2007 Solid Waste Management Plan
4.5 Rural Solid Waste Management
A quality solid waste management system depends upon an adequate infrastructure, proper equipment, trained personnel and good planning. Solid waste management programs in rural Nevada often face challenges not seen in urban areas:
A weaker economic base with limited tax revenue
Insufficient personnel resources
Poor economy of scale
Long transport distances that translate into increased costs
Lack of recycling infrastructure
Rural local governments own all of Nevada's rural landfills, with a couple exceptions, and the public works departments operate most of them. Although many of these landfills are exempt from the federal requirements for engineered liners and ground-water monitoring, the standards of location, design, operation, closure/post-closure care and financial assurance still apply. With implementation of the RCRA Subtitle D criteria, the rural solid waste infrastructure changed from a few scattered open dumps to engineered solid waste landfills and satellite public waste storage bin facilities. With these changes more equipment was needed - bins for storage, trucks for hauling, dozers, compactors and earthmovers for landfill operations. The demand for new skills of landfill operation, solid waste planning and environmental compliance also emerged. The county governments are responsible for meeting these needs, but in several areas of the State one or more of the elements are deficient, resulting in non-compliance with solid waste regulations.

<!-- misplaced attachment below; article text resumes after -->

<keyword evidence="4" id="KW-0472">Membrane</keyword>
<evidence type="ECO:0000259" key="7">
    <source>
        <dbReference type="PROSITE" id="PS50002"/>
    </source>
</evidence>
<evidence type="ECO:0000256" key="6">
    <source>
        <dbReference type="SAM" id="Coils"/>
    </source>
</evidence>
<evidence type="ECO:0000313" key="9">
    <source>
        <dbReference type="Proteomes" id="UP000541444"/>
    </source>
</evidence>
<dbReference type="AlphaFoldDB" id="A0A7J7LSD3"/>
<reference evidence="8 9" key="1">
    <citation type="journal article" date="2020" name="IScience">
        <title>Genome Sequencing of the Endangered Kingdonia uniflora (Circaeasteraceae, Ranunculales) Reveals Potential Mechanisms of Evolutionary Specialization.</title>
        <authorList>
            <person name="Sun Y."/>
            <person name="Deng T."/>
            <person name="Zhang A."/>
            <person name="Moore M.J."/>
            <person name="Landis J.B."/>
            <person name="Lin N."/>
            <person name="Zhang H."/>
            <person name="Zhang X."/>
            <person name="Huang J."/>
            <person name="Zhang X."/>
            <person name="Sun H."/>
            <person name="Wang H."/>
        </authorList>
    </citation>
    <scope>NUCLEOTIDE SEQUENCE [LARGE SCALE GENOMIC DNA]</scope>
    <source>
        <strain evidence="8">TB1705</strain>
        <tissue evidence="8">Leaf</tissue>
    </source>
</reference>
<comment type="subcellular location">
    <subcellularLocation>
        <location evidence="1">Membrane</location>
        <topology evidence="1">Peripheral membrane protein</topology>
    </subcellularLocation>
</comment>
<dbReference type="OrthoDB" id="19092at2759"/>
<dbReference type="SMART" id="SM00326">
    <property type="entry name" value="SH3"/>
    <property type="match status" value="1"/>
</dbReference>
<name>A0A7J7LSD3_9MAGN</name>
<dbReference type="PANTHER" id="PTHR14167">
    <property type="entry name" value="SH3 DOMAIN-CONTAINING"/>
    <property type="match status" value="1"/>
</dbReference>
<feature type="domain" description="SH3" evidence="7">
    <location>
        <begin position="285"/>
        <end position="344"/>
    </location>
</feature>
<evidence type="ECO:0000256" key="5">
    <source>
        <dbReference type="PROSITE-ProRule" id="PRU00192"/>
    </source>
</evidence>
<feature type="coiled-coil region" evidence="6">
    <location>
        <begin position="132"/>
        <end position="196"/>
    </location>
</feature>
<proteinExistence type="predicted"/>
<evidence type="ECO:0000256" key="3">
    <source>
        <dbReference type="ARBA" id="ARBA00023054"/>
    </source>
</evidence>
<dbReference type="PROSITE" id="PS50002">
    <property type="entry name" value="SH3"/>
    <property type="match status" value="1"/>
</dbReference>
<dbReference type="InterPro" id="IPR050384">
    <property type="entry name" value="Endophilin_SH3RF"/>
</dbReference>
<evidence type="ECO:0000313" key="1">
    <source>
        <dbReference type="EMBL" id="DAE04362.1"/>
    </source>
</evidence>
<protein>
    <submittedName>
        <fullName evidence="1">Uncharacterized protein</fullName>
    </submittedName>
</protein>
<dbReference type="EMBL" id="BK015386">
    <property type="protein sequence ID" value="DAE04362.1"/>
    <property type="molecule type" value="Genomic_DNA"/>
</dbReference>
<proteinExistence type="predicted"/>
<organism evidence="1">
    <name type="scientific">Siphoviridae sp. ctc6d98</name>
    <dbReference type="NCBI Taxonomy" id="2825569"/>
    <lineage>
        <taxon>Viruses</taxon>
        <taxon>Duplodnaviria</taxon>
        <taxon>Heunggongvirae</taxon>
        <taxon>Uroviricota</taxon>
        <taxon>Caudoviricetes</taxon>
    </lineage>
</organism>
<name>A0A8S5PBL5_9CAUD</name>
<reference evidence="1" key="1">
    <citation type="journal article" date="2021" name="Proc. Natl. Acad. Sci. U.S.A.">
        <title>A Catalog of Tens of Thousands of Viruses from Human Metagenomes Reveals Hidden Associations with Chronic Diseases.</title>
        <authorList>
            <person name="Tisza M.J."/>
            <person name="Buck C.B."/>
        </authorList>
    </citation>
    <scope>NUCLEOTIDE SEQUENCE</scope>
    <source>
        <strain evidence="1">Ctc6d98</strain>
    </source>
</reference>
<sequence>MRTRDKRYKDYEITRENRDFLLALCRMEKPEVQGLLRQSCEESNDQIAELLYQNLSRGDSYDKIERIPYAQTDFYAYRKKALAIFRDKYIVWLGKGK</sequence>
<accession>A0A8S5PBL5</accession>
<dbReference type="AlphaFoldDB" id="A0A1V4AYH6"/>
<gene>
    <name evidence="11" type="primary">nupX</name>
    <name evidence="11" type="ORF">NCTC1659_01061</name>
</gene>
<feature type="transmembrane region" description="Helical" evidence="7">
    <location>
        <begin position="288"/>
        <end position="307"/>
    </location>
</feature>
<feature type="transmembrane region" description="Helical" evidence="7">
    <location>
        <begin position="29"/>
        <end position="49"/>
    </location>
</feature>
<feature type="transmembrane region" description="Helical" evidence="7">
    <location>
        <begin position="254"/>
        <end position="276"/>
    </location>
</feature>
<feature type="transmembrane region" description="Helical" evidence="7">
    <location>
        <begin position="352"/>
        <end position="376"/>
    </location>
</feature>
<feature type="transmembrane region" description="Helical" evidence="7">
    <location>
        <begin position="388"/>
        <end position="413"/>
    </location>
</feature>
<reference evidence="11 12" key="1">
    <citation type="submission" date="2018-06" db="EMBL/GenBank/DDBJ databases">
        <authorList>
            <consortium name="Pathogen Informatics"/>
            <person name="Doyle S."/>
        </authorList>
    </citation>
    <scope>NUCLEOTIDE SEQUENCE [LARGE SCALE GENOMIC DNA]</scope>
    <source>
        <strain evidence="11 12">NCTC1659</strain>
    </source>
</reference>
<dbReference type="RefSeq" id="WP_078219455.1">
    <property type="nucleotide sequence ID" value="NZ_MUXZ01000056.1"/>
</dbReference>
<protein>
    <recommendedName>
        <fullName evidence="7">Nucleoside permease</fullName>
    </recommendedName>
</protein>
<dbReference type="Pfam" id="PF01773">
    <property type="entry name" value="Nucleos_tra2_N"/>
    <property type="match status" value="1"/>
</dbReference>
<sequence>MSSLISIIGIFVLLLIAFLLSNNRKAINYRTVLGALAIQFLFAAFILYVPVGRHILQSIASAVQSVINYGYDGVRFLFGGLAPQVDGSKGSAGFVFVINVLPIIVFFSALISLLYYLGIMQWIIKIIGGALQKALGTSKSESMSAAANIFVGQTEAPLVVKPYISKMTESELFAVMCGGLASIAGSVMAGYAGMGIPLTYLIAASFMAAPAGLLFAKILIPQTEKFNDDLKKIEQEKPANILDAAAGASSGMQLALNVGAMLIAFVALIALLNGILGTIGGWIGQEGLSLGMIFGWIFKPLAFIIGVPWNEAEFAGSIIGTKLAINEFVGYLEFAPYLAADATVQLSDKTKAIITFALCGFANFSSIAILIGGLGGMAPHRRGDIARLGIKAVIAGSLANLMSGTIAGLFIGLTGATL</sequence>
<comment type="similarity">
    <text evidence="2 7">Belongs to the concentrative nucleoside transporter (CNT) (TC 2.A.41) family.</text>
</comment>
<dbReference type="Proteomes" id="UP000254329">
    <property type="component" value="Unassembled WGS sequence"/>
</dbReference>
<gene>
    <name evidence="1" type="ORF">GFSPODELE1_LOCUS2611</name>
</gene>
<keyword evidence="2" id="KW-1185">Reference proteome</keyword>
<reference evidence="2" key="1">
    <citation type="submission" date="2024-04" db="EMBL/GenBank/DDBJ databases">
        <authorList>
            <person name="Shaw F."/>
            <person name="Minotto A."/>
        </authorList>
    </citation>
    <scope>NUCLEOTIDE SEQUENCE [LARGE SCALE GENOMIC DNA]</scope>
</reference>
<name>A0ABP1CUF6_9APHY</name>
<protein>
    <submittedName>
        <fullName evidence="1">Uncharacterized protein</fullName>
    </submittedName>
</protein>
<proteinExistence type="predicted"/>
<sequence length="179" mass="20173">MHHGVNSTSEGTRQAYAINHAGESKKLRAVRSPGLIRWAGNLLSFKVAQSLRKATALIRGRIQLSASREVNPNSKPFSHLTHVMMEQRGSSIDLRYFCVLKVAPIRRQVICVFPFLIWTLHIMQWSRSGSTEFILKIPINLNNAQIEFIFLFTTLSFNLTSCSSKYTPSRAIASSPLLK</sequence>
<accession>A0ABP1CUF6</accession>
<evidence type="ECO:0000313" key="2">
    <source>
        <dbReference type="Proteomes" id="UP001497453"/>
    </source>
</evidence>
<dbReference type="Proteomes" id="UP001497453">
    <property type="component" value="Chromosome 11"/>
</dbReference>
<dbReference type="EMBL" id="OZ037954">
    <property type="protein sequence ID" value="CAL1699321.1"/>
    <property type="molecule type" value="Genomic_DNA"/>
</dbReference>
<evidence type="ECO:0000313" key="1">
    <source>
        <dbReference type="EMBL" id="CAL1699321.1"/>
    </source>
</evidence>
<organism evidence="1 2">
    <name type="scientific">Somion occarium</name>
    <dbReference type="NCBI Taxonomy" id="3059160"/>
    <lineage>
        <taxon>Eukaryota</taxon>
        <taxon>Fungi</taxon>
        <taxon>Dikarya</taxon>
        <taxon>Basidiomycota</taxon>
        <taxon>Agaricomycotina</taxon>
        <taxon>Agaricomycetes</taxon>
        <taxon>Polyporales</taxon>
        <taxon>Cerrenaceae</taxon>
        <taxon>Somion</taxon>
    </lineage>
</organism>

Increase the convenience and/or decrease the cost of using authorized disposal services and facilities
The Nevada Rural Water Association (NvRWA), a non-profit organization funded by the US Department of Agriculture, has met some of these needs by assisting rural governments with grant applications, solid waste planning, researching equipment purchases, technical guidance and training. The NDEP supports the continuation of this program.
4.5.1 Items for future consideration, Sec. 4.5 - Rural Solid Waste Management
1. Coordinate solid waste planning with Land Use Master Plans and investigate the use of State Land Use Planning Advisory Council as a solid waste planning forum.
2. Enhance existing, or establish new, training programs to help rural landfill operators meet certification requirements.
3. Continue to provide grants that support rural local governments with solid waste planning, equipment acquisition and cleanup of illegal dump sites.
4.6 Illegal Dumping and Open Burning
Illegal or open dumping is a persistent problem in both rural and urban areas of Nevada, and is perhaps best addressed within the context of the municipal solid waste management plan. The first condition for reducing illegal dumping is a solid waste management system that provides convenient solid waste services at reasonable prices. Once this is available, municipal governments can address illegal dumping through coordinated efforts of public information and enforcement by the local government, law enforcement, prosecutors and judges. NRS 444.621 to 444.645 (Appendix 5) provides municipal governments with the authority to prosecute and penalize illegal dumpers. It is recommended that local efforts consider whether the following would help to the control illegal dumping in their communities: